1. (orig. US, also buddie) a form of address to a male.
|‘Buddy Quow’ in Lang. in Exile (1990) 110: Dat Backrow Man go wrong you, Buddy Quow.|
|Willshire Squeeze 80: Den ee tun ee hed, ee say aw, buddy, aw no bin yerry so, awee in kum look pun um bumby.‘Dialogue between Uncoo Cudjoe & Buddy Quow’ in|
|Eight Years British Guiana 218: Buddy (brother) how you can tink me sha’ talk so to you? [...] ‘Buddy,’ applying to some one near, ‘you no see me?’.|
|Texas Cow Boy (1950) 33: It’s a trade buddy, but you will have to go up to that little house yonder, to get the money.|
|DN III:iv 295: buddie, n. Applied to any small boy whose name is not known. Also used as a familiar name for the oldest brother. I still call my oldest brother Buddie.‘Word-List From East Alabama’ in|
|Side-stepping with Shorty 10: But say, Buddy; you tell Mr. Dawes that next time he wants me just to pull the string.|
|Fighting Fleets 323: W-hat yo’ reckon d-dese yere Germans aimin’ to do, b-buddy?|
|Smile A Minute 172: Believe me, buddy, we’ll make them babies pay triple for everything they done!|
|Gay-cat 12: Dimes every time. No nickels. Dimes, buddie, and most like a quarter or a half.|
|Little Caesar (1932) 149: Turn your back, Buddy [...] and march straight ahead of me.|
|‘Snowbound’ in Gangster Stories Oct. n.p.: ‘What’s your name, buddy?’.|
|What’s In It For Me? 111: ‘The next stop, buddy,’ he said grimly, ‘is the New Bedford.’.|
|Really the Blues 238: You’d have a right to ask, buddy.|
|Corner Boy 181: Buddy, you better be careful, real, real careful.|
|Howard Street 113: Yeah, Hip ol’ buddy, gimme a quarter.|
|Street Players 199: You got change, buddy?|
|Skin Tight 26: You get some rest, buddy.|
|Guardian G2 31 May 23: Is that what you’re trying to tell me — buddy, my friend — that my girl was a hooker.|
|Dead Point (2008) [ebook] Piss off. See ya, boddy.|
|Shame the Devil 112: C’mon with it, little buddy. That all you got?|
|IOL Cape Western News (SA) 14 Feb. [Internet] Perhaps you should catch a wake-up buddy.|
2. (orig. US, also buddy-cat, buddy-roo) a friend, an acquaintance.
|in Trinidad Sentinel 8 Apr. n.p.: Den me buddy cum yerry backra chark – me bin shake – me hart go bip! bip! bip!|
|Life In Sing Sing 246: Buddy. Companion.|
|Wash. Times (DC) 5 Oct. 5/5: Some fellers who call themselves ‘mah buddies’ was shooting some one-cent-a-throw craps.|
|Home to Harlem 287: Youse a punk customer, then, I tell you [...] and no real buddy o’ mine.|
|Spanish Blood (1946) 12: We went to school together. We used to be buddies.‘Spanish Blood’ in|
|Really the Blues 16: I told him about my buddy Sullivan back in Chicago.|
|Catcher in the Rye (1958) 20: He told us we ought to think of Jesus as our buddy. [Ibid.] 32: Be a buddy. Be a buddyroo.|
|On The Road (1972) 11: His boyhood buddies, his street buddies, his innumerable girls.|
|Hiparama of the Classics 17: He was my buddy-cat, and he leveled with me.|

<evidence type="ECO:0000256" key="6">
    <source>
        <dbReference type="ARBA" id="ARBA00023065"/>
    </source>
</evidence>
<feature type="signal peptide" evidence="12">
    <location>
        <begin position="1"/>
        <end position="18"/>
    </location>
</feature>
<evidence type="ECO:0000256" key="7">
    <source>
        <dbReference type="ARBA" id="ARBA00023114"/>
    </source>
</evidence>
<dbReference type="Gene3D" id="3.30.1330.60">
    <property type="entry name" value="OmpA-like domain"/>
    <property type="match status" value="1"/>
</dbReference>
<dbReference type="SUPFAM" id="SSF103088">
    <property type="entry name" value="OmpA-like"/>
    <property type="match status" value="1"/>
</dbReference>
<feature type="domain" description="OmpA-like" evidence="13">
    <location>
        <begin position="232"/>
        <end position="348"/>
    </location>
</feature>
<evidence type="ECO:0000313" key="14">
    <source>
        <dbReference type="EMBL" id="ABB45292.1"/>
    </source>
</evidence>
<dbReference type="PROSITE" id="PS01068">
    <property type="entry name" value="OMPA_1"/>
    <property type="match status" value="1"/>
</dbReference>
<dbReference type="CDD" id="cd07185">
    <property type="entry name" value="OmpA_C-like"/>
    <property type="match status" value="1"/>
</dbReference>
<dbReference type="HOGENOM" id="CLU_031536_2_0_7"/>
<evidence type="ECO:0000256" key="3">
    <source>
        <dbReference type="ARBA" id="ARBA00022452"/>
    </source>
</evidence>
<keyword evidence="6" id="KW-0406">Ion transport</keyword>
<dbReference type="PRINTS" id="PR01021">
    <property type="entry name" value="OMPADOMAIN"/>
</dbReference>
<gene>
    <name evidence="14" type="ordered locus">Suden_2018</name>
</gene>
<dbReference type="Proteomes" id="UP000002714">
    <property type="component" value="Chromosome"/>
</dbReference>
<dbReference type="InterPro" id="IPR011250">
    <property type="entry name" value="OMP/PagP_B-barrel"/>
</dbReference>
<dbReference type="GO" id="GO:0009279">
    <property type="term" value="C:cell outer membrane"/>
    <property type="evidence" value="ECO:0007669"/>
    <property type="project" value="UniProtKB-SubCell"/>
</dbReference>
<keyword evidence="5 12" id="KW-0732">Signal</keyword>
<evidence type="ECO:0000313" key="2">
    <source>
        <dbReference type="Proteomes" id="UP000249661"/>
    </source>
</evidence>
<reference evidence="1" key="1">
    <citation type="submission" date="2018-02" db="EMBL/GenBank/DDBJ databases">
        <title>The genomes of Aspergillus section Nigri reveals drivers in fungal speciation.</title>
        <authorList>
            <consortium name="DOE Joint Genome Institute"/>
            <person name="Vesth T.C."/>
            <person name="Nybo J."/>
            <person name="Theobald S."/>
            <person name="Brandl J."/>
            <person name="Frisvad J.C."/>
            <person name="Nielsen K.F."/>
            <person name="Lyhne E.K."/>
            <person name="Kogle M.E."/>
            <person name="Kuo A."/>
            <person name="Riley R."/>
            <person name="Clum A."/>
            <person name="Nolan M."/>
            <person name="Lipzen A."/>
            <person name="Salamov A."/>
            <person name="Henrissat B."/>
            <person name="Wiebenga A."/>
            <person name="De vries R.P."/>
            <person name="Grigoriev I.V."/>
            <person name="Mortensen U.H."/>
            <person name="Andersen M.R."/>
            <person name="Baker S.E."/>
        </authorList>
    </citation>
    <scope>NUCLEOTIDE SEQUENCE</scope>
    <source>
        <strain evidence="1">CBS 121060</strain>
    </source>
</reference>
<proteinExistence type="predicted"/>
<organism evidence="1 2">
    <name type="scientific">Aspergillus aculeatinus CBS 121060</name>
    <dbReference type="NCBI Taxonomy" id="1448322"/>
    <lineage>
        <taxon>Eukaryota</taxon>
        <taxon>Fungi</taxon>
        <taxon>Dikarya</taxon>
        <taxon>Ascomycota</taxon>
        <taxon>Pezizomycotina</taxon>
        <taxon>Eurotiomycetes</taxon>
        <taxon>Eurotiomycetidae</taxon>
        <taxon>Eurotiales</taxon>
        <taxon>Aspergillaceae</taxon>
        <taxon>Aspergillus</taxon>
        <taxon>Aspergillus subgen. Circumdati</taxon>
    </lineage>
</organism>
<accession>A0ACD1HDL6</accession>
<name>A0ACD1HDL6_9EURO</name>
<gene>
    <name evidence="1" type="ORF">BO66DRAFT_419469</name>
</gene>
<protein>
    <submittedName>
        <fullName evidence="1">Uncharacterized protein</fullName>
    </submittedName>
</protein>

|Shake Him Till He Rattles (1964) 39: He palled around with a buddy named ‘Droopy’ Pearson.|
|Friends of Eddie Coyle (1973) 15: We’re old buddies and all, Eddie.|
|A-Team Storybook 42: Big Mack ordered [...] seven orders of French fries for his teddybear buddy.|
|Pulp Fiction [film script] 119: ‘Who ya callin’? ‘A buddy of mine in Toluca Lake.’.|
|Human Stain 65: One day he’s door-gunning in Vietnam, seeing choppers explode, in midair, seeing his buddies explode.|
|Stuff 31: The nauseating Yank brat says to his Japanese buddy, ‘You speak good English’.|
|Life 331: Their buddies in Rhode Island wanted to lock us up.|
|IOL Cape Western News (SA) 14 Feb. [Internet] Take a walk fat boy [...] Take your buddy with the mould on his chin with you.|
3. (W.I./UK black teen) a sexual partner.
|Queens’ Vernacular 38: buddy (euphem) the homosexual love-mate of a man.|
4. (US/W.I.) the penis.
|Countryman Karl Black 62: One of them was standing over the old man face with him buddy in him hand [...] The man say that by the time he reach up to the bus stop, the boys disappear and Daddy swallowed all the piss.|
|Official Dancehall Dict. 7: Buddy the penis.|
(US) an affectionate or ironic term of address.
|Man with the Golden Arm 13: It’s just this simple, buddy-o.|
|Catcher in the Rye (1958) 32: Be a buddy. Be a buddyroo.|
|(con. 1950) Band of Brothers 5: Buddy-roe, you talked me into it.|
|Entry E (1961) 108: You fascinate me, buddy-o.|
|Blind Man with a Pistol (1971) 40: Well, buddy-o, you can’t overlook the fact the main ain’t got no pants.|
|Great Santini (1977) 423: No offense, Ben, buddy-roo.|
(orig. US) a friend, usu. in a negative or ironic use; esp. as a term of address.
|West Side Story I i: Maybe buddy boy should get the prize.|
|Run Man Run (1969) 119: I just want to see the show, buddy boy.|
|Jones Men 88: We can come up with enough dope to fill this fucking car, buddy boy.|
|That Eye, The Sky 140: I was in the nick. Remember, buddy-boy?|
see sense 2 above.
(US black) a friend, a man.
|New Hepsters Dict. in Calloway (1976) 253: buddy ghee (n.): fellow.|
|Really the Blues 218: Hey buddy ghee, why don’t you put it with me and we’ll cop a deuceways.|
|,||DAS 68/1: buddy gee A young man.|
the pillion seat on a motorcycle.
|You Chirped a Chinful!! n.p.: Mortorcycle sidecar [...] Buddy Seat.|
|Last Exit to Brooklyn (1966) 59: Streamers and things and a bigass buddyseat with chrome.|
(US gay) hedonistic sexual intercourse without committment.
|‘Buddy Fuck’ [Internet] Fucking Nick turned out to be the best buddy sex Wade had ever had. When they were together, it was quick and hot and dirty and completely commitment free.|
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